June 27-28 Windham Mountain, Windham, NY www.windhammountain.com

July 11-12 Highland Mountain Bike Park, Northfield, NH www.highlandmountain.com

July 18-19 Attitash, Bartlett, NH www.attitash.com

Aug 1-2 Sugarbush Resort, Warren, VT www.sugarbush.com

Aug 29-30 Whiteface 5K DH, Wilmington, NY www.downhillmike.com

Sept. 26-27 Blue Mountain Resort, Danielsville, PA www.skibluemt.com

Oct. 3-4 Mount Snow, West Dover, VT www.mountsnow.com

Oct. 10-11 Gravity East Series Finals, Plattekill Mountain, Roxbury, NY www.plattekill.com

Thursday, March 5, 2009

New Zealand National Championship Results

Can you tell that it's officially become cycling season? There is so much going on right now! New Zealand's National Championships were held in Nelson last weekend. Although she took 4th overall, Harriet Harper was the top-ranking rider from New Zealand for the Elite Women. She takes the title of New Zealand's National Downhill Champion. Amy Laird took the title in dual slalom. New Zealand runs a 4x a their national championships, but it seems that there was only a class for Elite Men.

Elite Women
1. Emmeline Ragot
2. Sabrina Jonnier
3. Harriet Ruecknagel
4. Harriet Harper
5. Amy Laird
6. Gabrielle Molloy
7. Katrina Strand
8. Dawn Daley-Coers
9. Rita Langley

Open Women
1. Georgia Wight
2. Sophie Tyas
3. Veronique Sandler
4. Madeline Taylor
5. Amanda Pearce
6. Sarah Atkin

Dual Slalom
Senior Women
1. Sabrina Jonnier
2. Amy Laird
3. Harriet Harper
4. Katrina Strand

We found these results on CyclingNews.com.

Wednesday, March 4, 2009

2009 CCCX Downhill #1 Results

The first of seven CCCX downhill races was held March 1 at Toro Park, CA. Kathy Pruitt was the lone Pro representative, and Rosie Bernhard took the win for the Expert women. The next race in the series will be held at Toro Park on March 22.

Pro Women
1. Kathy Pruitt

Expert Women
1. Rosie Bernhard
2. Sharon Hill
3. Kelly Moore
4. Anne Marie Hennes

Sport Women
1. Kirsten Moore

Beginner Women
1. Kelsey Anderson
2. Kelly Johnson
3. Jill Henrich
4. Ayshe Tuncer
5. Kim Krueger
6. Andrea Locke

Marla Streb's Costa Rican Mountain Bike Camps

Marla Streb's mountain bike skills camps in Costa Rica are finally starting up! The 3 day, 4 night camp is all-inclusive, so you get personalized skills clinics, lodging, meals, zip-lines, surfing, yoga, wild animal parks, jungle epics, waterfalls, and more! Improve your confidence and skill under the instruction of Marla, who is a 2-time Singlespeed World Champion, 2-time US National Downhill Champion, and the 2003 World Cup Downhill Finals Champion.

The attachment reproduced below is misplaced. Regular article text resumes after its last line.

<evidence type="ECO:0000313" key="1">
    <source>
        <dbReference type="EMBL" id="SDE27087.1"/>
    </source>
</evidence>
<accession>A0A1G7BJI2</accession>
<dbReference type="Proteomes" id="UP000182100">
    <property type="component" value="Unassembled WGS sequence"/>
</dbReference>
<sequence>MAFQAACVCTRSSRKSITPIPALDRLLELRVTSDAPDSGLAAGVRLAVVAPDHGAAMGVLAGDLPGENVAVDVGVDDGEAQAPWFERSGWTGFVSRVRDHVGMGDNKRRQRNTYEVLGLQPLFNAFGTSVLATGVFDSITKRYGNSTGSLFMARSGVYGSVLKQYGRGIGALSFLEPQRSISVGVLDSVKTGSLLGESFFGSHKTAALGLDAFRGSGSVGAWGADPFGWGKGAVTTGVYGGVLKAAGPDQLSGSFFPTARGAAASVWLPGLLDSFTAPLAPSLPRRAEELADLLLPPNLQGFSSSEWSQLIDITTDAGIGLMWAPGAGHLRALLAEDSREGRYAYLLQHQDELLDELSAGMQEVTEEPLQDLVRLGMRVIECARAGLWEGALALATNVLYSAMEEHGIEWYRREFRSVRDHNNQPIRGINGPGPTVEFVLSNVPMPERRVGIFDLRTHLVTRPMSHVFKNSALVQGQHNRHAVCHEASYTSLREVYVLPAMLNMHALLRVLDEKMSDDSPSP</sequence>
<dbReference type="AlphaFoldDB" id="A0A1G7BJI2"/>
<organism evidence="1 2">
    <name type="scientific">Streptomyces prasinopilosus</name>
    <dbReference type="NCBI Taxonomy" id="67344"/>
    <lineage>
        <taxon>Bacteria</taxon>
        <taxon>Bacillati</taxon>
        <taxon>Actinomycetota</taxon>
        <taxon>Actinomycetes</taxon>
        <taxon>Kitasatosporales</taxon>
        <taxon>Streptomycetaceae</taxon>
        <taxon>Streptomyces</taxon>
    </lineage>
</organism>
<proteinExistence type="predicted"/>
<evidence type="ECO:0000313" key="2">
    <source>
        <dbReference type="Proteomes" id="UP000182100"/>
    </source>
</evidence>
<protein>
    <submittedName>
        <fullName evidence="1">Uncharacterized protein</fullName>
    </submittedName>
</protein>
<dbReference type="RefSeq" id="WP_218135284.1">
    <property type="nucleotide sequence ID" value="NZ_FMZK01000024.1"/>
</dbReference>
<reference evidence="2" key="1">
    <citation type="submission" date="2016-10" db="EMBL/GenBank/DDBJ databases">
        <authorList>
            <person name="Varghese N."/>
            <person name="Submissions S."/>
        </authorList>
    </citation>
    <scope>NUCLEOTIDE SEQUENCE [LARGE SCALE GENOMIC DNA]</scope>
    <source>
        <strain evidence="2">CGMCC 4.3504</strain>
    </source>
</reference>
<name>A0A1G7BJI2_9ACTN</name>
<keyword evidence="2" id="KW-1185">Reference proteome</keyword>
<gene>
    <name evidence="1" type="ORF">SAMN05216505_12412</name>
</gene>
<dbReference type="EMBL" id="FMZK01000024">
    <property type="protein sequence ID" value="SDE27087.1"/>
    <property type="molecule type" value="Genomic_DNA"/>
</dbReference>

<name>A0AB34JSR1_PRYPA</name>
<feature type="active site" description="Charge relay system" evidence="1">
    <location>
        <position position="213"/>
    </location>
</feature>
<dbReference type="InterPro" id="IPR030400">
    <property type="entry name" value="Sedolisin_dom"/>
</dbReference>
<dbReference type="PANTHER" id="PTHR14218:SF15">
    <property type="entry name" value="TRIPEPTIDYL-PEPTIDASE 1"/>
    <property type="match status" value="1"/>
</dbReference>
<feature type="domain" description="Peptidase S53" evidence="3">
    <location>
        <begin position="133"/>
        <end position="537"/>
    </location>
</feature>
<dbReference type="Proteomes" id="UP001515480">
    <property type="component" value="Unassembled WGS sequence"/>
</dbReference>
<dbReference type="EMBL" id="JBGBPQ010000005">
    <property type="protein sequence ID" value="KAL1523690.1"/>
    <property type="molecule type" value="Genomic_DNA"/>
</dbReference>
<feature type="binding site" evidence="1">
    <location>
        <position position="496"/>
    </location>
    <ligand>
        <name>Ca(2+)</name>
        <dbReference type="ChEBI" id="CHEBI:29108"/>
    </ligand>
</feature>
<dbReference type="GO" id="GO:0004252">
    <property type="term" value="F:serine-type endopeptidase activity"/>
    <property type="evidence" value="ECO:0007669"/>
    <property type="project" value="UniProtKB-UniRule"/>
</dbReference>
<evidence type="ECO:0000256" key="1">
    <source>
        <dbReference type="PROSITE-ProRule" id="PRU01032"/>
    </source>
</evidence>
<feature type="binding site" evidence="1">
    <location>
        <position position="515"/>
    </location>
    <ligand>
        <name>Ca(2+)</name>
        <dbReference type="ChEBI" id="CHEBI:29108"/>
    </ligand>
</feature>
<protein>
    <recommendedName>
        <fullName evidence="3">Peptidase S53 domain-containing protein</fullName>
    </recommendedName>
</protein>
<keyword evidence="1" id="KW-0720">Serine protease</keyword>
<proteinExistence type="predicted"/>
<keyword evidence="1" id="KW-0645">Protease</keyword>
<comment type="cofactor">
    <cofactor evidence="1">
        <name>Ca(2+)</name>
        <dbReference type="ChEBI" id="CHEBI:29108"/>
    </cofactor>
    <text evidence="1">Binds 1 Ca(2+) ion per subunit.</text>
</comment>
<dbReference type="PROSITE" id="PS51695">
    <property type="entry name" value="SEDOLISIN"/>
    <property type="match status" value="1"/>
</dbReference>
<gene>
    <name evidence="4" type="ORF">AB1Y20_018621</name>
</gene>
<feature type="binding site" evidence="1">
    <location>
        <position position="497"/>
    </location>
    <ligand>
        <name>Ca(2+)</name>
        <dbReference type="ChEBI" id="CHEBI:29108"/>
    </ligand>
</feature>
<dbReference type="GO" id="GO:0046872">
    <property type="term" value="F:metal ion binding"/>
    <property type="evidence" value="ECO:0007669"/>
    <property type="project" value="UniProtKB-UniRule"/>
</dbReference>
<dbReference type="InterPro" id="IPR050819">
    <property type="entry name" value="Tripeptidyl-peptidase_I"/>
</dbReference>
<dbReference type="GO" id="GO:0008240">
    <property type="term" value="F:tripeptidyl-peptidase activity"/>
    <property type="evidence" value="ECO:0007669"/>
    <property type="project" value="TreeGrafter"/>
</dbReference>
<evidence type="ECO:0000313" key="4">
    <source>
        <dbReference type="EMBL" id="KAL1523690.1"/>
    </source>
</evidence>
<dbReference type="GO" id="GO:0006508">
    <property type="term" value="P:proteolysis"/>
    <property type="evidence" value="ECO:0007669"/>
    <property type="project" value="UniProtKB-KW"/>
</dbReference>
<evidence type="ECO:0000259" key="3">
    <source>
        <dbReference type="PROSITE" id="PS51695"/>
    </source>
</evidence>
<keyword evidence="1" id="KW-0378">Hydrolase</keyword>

There are women's only camps on the schedule as well. And, when you get to Costa Rica, you'll be riding a sweet Orbea Occam freeride rig, so you don't have to stress about shipping your own ride.

Just bring your helmet, sunblock, and sense of adventure! Check out Marla's website, StrebMountainbikeCostaRica.com for more details.

Oh, and check out this photo--believe it or not, she's 8 months pregnant here!

Tuesday, March 3, 2009

Happy Birthday to Us: We're One!

Last year at this time, Allie and I were hopped up on gummy bears, M&Ms, and eventually a little champagne. We launched FreerideFoundation.com one year ago, and it's been amazing to see how the site and the community have grown. We hope to keep the momentum going through the 2009 season!

To celebrate our birthday, we're offering everyone 20% off all items not already on sale from today through Saturday. Enter this discount code at checkout: ONEYEAR

In addition, Free Shipping will start at US orders totaling $50 or more. Just choose the Free Shipping option at checkout.

Thanks to everyone who has supported Freeride Foundation this year! You're the reason we're here.

Monday, March 2, 2009

March's Featured Rider: Bobbi Kae Watt

Bobbi Kae Watt is a gated-racing specialist based in Colorado. Although the super-smiley former BMX racer is best known for her aggressive mountaincross and dual slalom racing, she's at home on cross country trails and epic road rides too. Bobbi currently works in orthopedics at the Boulder Medical Center, and is attending school for her degree in Integrative Physiology. She's working toward becoming a PA, so she can fix the rest of us when break ourselves.--FF

Name: Bobbi Kae Watt
Home: Broomfield, CO
Age: 29
Favorite type of riding: I truly love all of the many disciplines of riding, from long grueling climbs on the road bike to tearing up a mountaincross track. A BMX rhythm section is where I first felt the "flow." But I can get that same feeling climbing a mountain on any bike. My favorite race, EVER was the MSC dual slalom race at Keystone, CO in 2005. The course was just how I like them--fast and flowing with lots of air time. I like high speeds, technical rhythm sections, flowy jumps, and tight racing. Naturally, coming from BMX, I like gate starts and feeling the explosiveness down the first straight.
Why you ride: I love riding. It's something my husband (Fast Jon Watt) and I get to spend lots of time doing together. There is always something new to learn.

Sponsors: Oakley, Team Tough Girl, Scott, Mt. Borah, SRAM, Powerbar, Uvex, Go Fast, Hydrapak, Feedback Sports, Save our Soles, DT Swiss, Nite Rider, Maxxis, Rock Shox, Avid, Truvativ, Ritchey, Fizik, Crank Brothers, Rockymounts